Dr Leonie Cox is a Senior Lecturer at the School of Nursing, Queensland University of Technology, Brisbane. Leonie has extensive clinical nursing experience in the mental health field and she teaches and publishes on mental health and social and emotional well-being focussing on the relationships between history, society, culture and health. Her take on this relationship embraces the philosophy of cultural safety promoting a social justice approach to how nurses work with marginalised people in society. Leonie is a medical and social anthropologist whose ethnographic work with Aboriginal and Torres Strait Islander peoples has an emphasis on the intersection of colonial history, contemporary policy and practice, knowledge, power, class, race relations and well-being.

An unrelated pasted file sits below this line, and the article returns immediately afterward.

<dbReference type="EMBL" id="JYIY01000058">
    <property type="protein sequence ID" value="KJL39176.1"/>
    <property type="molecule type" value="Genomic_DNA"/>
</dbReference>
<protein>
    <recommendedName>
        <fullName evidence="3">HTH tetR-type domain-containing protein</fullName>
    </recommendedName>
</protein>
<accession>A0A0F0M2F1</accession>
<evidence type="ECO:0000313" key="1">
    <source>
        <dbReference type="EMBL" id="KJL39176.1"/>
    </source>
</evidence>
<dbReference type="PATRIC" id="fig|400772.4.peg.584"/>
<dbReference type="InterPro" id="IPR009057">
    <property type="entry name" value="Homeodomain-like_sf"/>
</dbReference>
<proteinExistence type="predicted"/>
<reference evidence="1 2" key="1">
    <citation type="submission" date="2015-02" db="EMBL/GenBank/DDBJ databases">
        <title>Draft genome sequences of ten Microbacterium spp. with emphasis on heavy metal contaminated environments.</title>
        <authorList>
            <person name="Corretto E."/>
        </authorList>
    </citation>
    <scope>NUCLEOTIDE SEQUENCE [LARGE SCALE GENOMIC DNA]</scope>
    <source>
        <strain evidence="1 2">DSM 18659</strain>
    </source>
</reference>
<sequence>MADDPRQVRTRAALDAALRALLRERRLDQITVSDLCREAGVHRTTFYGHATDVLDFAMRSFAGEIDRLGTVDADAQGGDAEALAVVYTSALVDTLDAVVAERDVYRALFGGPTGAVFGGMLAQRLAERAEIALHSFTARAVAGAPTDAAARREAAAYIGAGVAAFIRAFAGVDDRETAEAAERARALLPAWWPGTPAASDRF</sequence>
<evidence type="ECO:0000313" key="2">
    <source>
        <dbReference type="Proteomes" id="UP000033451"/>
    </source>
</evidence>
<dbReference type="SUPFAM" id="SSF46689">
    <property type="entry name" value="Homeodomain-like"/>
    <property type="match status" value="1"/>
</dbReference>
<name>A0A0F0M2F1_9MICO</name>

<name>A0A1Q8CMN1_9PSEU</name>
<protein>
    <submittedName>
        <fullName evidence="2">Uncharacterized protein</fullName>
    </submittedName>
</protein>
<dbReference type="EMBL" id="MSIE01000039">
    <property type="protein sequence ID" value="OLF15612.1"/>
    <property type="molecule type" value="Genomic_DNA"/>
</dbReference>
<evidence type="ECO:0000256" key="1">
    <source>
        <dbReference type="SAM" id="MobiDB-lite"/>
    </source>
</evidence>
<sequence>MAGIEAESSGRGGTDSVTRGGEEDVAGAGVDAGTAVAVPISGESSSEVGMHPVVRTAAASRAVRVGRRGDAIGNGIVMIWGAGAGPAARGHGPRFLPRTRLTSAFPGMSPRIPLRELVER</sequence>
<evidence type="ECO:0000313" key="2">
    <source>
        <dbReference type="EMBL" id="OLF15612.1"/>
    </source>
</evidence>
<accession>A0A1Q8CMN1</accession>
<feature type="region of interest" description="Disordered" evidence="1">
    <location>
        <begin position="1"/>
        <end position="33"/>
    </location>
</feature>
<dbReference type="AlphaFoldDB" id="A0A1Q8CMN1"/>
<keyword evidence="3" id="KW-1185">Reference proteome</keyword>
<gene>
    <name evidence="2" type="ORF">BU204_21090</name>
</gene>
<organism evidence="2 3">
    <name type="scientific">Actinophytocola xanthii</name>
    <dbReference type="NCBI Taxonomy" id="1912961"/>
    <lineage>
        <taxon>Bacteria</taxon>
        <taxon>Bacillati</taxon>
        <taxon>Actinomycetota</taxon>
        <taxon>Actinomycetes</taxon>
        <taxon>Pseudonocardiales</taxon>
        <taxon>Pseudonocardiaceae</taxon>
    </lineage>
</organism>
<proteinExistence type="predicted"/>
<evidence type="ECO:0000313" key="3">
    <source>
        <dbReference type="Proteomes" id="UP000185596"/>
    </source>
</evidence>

Mr Ali Drummond, a Torres Strait Islander man, descendant of the Dauareb people of Murray Island and the Wuthathi people of North East Cape York, is Lecturer in the School of Nursing and holds several leadership positions concerning Indigenous Australian Health: Board Director, The Lowitja Institute; President, QUT Oodgeroo Alumni Chapter; Member, Congress of Aboriginal and Torres Strait Islander Nurses and Midwives; Member, the Principal Committee Indigenous Caucus, and advisor to NHMRC. Ali holds a Master of International Public Health from The University of Queensland, and a Bachelor of Nursing Science from James Cook University. He has been recognised through multiple QUT scholarship awards, including an Indigenous Postgraduate Research Award Scholarship.